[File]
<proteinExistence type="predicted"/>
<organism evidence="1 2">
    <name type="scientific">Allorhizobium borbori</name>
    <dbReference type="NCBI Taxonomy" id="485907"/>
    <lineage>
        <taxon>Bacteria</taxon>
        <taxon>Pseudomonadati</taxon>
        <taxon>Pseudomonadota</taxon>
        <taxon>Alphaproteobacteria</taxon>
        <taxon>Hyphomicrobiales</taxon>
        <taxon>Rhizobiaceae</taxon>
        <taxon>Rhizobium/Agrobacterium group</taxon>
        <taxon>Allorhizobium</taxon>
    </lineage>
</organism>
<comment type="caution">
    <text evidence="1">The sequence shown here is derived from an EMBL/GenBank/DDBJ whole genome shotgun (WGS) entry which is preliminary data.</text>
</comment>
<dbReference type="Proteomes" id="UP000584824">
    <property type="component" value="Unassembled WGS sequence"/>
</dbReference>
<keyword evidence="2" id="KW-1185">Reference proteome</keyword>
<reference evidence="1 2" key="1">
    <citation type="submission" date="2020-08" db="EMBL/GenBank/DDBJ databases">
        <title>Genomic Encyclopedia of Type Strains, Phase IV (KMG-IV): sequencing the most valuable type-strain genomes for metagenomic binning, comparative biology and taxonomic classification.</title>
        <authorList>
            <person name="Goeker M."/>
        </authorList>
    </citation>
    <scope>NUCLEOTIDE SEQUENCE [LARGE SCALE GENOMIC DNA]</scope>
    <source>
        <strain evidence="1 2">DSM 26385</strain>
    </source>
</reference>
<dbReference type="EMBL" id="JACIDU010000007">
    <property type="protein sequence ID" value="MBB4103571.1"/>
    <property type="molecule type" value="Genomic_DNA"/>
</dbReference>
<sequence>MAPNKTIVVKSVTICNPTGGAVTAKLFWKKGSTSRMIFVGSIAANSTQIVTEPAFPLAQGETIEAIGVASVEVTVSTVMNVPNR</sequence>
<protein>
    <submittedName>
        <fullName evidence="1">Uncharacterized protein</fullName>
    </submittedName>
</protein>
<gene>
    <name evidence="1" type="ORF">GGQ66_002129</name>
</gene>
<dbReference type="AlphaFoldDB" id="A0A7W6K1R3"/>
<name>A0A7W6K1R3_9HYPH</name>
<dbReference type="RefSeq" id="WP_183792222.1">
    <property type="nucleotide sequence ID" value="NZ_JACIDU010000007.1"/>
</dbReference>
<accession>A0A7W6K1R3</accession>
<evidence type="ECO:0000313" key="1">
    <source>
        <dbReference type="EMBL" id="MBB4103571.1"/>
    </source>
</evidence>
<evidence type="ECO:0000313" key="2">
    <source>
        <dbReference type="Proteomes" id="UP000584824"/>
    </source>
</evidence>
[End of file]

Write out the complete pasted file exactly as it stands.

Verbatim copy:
<proteinExistence type="predicted"/>
<organism evidence="1 2">
    <name type="scientific">Allorhizobium borbori</name>
    <dbReference type="NCBI Taxonomy" id="485907"/>
    <lineage>
        <taxon>Bacteria</taxon>
        <taxon>Pseudomonadati</taxon>
        <taxon>Pseudomonadota</taxon>
        <taxon>Alphaproteobacteria</taxon>
        <taxon>Hyphomicrobiales</taxon>
        <taxon>Rhizobiaceae</taxon>
        <taxon>Rhizobium/Agrobacterium group</taxon>
        <taxon>Allorhizobium</taxon>
    </lineage>
</organism>
<comment type="caution">
    <text evidence="1">The sequence shown here is derived from an EMBL/GenBank/DDBJ whole genome shotgun (WGS) entry which is preliminary data.</text>
</comment>
<dbReference type="Proteomes" id="UP000584824">
    <property type="component" value="Unassembled WGS sequence"/>
</dbReference>
<keyword evidence="2" id="KW-1185">Reference proteome</keyword>
<reference evidence="1 2" key="1">
    <citation type="submission" date="2020-08" db="EMBL/GenBank/DDBJ databases">
        <title>Genomic Encyclopedia of Type Strains, Phase IV (KMG-IV): sequencing the most valuable type-strain genomes for metagenomic binning, comparative biology and taxonomic classification.</title>
        <authorList>
            <person name="Goeker M."/>
        </authorList>
    </citation>
    <scope>NUCLEOTIDE SEQUENCE [LARGE SCALE GENOMIC DNA]</scope>
    <source>
        <strain evidence="1 2">DSM 26385</strain>
    </source>
</reference>
<dbReference type="EMBL" id="JACIDU010000007">
    <property type="protein sequence ID" value="MBB4103571.1"/>
    <property type="molecule type" value="Genomic_DNA"/>
</dbReference>
<sequence>MAPNKTIVVKSVTICNPTGGAVTAKLFWKKGSTSRMIFVGSIAANSTQIVTEPAFPLAQGETIEAIGVASVEVTVSTVMNVPNR</sequence>
<protein>
    <submittedName>
        <fullName evidence="1">Uncharacterized protein</fullName>
    </submittedName>
</protein>
<gene>
    <name evidence="1" type="ORF">GGQ66_002129</name>
</gene>
<dbReference type="AlphaFoldDB" id="A0A7W6K1R3"/>
<name>A0A7W6K1R3_9HYPH</name>
<dbReference type="RefSeq" id="WP_183792222.1">
    <property type="nucleotide sequence ID" value="NZ_JACIDU010000007.1"/>
</dbReference>
<accession>A0A7W6K1R3</accession>
<evidence type="ECO:0000313" key="1">
    <source>
        <dbReference type="EMBL" id="MBB4103571.1"/>
    </source>
</evidence>
<evidence type="ECO:0000313" key="2">
    <source>
        <dbReference type="Proteomes" id="UP000584824"/>
    </source>
</evidence>